Engaging citizens in well-being and progress statistics



To: 30-04-2014

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Engaging citizens in well-being and progress statistics: good practice from Europe and around the world

From 22 April 09:00 (GMT) until 2 May 2014 !

Wikiprogress and partners invite you to participate in this discussion on the role of citizens engagement in the development and use of well-being and progress statistics.


During 2014, Wikiprogress will be focusing on the question of how to increase citizen engagement in well-being and progress statistics. This is a key issue for the movement of initiatives around the world striving to develop better statistics of well-being and progress. While this movement is incredibly diverse – encompassing different actors, frameworks, geographic scales, and objectives – it is driven by a common belief that measurement can bring about change in policy, behaviour and attitudes that will have a real (positive) impact on people’s lives, now and into the future. For this to happen, we need to be sure that a) we are measuring what really matters to people, and that b) those measures will be used in policy and public debate. Citizen engagement is central to achieving both these objectives.

There are many different ways that citizen engagement can play a role in the development and use of progress statistics, through:

  • Public consultations, with government and civil society organisations, at the local or national level, on the best frameworks to use for the measurement of well-being.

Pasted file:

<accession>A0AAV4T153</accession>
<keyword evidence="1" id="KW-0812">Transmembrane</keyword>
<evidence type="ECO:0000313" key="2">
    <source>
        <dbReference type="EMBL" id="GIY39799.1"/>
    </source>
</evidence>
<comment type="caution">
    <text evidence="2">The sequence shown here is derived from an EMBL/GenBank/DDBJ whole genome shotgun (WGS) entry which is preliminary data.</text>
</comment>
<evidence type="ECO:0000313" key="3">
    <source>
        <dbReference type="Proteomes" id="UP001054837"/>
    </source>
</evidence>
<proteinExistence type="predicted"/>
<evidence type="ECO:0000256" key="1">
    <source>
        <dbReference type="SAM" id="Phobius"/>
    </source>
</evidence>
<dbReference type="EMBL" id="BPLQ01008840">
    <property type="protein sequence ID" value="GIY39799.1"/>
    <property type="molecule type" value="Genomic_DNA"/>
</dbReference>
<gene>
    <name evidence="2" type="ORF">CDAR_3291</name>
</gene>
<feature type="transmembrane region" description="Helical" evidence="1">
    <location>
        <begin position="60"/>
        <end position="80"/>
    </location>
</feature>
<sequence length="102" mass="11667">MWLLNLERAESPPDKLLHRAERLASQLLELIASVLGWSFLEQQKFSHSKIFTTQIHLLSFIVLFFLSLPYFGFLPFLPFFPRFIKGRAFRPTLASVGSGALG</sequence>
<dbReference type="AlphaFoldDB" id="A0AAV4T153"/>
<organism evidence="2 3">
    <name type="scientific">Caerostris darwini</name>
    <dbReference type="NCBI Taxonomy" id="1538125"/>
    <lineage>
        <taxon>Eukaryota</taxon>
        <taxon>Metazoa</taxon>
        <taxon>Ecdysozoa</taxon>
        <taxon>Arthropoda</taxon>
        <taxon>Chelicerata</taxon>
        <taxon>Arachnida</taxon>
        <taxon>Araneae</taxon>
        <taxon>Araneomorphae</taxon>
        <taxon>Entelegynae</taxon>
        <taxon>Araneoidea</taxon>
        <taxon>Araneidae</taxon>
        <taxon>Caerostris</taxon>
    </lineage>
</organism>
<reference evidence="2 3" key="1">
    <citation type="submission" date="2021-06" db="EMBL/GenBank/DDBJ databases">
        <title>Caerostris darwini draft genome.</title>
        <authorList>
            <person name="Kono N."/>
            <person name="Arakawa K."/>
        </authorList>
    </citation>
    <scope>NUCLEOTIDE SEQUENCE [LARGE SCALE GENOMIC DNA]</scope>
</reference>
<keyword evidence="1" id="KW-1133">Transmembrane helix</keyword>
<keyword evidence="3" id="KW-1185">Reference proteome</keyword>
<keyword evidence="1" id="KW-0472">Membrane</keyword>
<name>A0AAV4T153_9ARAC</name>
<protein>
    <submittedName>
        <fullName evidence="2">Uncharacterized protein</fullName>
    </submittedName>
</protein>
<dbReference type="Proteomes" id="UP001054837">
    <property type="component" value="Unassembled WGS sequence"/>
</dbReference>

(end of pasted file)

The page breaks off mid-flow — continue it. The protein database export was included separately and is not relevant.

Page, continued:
• Crowdsourcing data collection, via web platforms or mobile technology, such as the method used in the subjective well-being app Mappiness.
  • User feedback on existing measurement frameworks or methods, such as the interactive technology used by the OECD Better Life Index.
  • Use and re-use of open data sources, where members of the public can access official and non-official data to create stories, visualisations and apps to produce innovative solutions to collective problems, such as those available on publicdata.eu

Leading questions

  • How can citizen engagement improve the development and use of well-being and progress statistics?
  • Do you have any examples of good practice in citizen engagement in well-being and progress statistics?
  • What role can technology – such as mobile apps or interactive web platforms – play in improving citizen engagement with well-being and progress statistics?



The OECD is one of four partners in a European Commission-funded project called Web Communities for Statistics and Social Innovation (Web-COSI), whose overarching aim is to ensure ‘Statistics for Everyone’. Over two years, Web-COSI will be exploring innovative ways to increase public engagement with the production, promotion, and use of ‘beyond GDP’ statistics and data. Wikiprogress will be conducting a number of activities in 2014 to this end.

Blog: Why engage citizens in wellbeing data?


Here is the link to the page http://wikiprogress.org/online_discussions/web-cosi/engaging-citizens-in-well-being-and-progress-statistics/ and the hashtags for Twitter are #CitizenEngagement and#StatsForAll.

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